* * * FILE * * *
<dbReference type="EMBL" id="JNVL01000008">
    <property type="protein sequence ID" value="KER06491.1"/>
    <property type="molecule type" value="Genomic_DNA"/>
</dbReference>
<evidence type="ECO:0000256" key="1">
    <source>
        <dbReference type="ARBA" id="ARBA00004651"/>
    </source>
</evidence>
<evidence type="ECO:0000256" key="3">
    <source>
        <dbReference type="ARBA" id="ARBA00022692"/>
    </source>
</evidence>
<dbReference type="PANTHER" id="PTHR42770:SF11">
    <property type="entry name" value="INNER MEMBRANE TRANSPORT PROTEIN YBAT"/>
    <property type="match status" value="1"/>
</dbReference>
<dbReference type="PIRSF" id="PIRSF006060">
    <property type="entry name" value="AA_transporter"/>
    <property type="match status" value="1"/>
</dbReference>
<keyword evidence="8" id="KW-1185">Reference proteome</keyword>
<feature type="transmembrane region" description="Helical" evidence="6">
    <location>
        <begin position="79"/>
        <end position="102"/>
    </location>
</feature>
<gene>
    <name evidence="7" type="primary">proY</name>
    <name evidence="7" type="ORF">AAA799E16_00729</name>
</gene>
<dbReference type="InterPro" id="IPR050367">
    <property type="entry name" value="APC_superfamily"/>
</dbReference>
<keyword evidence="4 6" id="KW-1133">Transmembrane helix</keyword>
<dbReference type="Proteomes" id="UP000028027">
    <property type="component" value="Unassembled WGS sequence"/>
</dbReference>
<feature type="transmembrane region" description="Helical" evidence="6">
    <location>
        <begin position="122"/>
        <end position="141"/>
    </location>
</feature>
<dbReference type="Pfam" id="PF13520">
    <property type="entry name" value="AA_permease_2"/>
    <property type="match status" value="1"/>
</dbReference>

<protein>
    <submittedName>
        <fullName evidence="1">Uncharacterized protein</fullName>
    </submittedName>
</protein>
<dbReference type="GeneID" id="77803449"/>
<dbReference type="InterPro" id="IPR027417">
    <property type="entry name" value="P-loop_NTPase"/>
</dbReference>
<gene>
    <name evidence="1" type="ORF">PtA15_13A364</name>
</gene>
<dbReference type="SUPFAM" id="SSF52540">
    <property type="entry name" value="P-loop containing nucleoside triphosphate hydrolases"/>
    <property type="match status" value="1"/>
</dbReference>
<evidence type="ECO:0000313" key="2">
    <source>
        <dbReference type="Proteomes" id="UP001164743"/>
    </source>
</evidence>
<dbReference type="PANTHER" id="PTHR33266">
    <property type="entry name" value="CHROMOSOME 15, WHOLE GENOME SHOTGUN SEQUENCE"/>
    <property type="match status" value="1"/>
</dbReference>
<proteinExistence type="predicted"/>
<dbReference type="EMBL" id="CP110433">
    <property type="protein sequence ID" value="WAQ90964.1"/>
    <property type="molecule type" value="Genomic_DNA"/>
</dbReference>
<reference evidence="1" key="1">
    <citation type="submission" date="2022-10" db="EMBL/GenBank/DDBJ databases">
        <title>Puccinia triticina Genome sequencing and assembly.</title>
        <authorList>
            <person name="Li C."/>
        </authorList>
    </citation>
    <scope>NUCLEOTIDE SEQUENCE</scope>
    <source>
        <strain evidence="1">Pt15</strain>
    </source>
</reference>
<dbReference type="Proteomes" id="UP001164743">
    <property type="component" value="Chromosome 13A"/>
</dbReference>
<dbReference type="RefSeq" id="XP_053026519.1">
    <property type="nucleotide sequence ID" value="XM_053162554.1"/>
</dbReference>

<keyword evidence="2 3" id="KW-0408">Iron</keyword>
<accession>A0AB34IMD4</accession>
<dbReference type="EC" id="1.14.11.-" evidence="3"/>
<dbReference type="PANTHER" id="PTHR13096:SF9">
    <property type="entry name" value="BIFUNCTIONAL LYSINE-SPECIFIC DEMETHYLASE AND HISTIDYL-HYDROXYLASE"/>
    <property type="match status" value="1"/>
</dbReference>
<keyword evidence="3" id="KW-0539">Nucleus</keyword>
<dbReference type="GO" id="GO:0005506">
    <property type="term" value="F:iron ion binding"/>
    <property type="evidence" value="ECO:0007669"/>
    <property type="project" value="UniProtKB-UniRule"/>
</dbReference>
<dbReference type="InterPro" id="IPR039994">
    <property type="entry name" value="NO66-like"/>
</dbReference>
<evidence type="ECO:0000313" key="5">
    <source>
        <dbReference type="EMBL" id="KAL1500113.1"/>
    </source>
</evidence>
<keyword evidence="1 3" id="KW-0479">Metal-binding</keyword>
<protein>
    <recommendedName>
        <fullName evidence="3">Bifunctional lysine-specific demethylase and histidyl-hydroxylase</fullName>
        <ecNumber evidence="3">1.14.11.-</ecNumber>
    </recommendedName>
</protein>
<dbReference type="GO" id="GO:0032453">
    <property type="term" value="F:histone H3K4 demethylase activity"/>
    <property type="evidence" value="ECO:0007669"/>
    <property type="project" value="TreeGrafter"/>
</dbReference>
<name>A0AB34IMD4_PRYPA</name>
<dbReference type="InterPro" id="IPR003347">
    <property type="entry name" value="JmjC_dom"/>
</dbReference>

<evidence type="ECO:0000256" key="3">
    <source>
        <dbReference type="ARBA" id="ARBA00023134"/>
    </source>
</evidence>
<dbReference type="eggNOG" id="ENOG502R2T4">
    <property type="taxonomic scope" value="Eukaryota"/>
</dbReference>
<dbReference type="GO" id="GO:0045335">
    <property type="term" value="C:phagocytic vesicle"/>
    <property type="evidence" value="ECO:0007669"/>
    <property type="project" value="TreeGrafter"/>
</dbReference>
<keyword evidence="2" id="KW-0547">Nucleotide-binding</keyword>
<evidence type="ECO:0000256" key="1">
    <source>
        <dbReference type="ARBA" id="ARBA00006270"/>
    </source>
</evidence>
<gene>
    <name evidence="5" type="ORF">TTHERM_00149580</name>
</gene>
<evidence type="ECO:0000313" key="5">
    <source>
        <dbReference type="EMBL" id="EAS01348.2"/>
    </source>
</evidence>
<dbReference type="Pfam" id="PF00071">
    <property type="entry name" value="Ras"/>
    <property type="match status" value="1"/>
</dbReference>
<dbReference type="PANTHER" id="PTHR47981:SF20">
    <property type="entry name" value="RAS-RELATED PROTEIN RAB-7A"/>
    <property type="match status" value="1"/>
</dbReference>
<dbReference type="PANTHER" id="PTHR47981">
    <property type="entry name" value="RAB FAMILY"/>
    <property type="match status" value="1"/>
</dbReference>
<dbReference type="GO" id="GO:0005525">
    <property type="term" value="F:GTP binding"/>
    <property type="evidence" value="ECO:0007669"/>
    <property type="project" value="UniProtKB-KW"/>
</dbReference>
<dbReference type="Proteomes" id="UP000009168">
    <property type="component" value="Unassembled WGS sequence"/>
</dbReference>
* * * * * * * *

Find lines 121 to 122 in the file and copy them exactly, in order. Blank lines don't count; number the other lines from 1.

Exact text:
<protein>
    <recommendedName>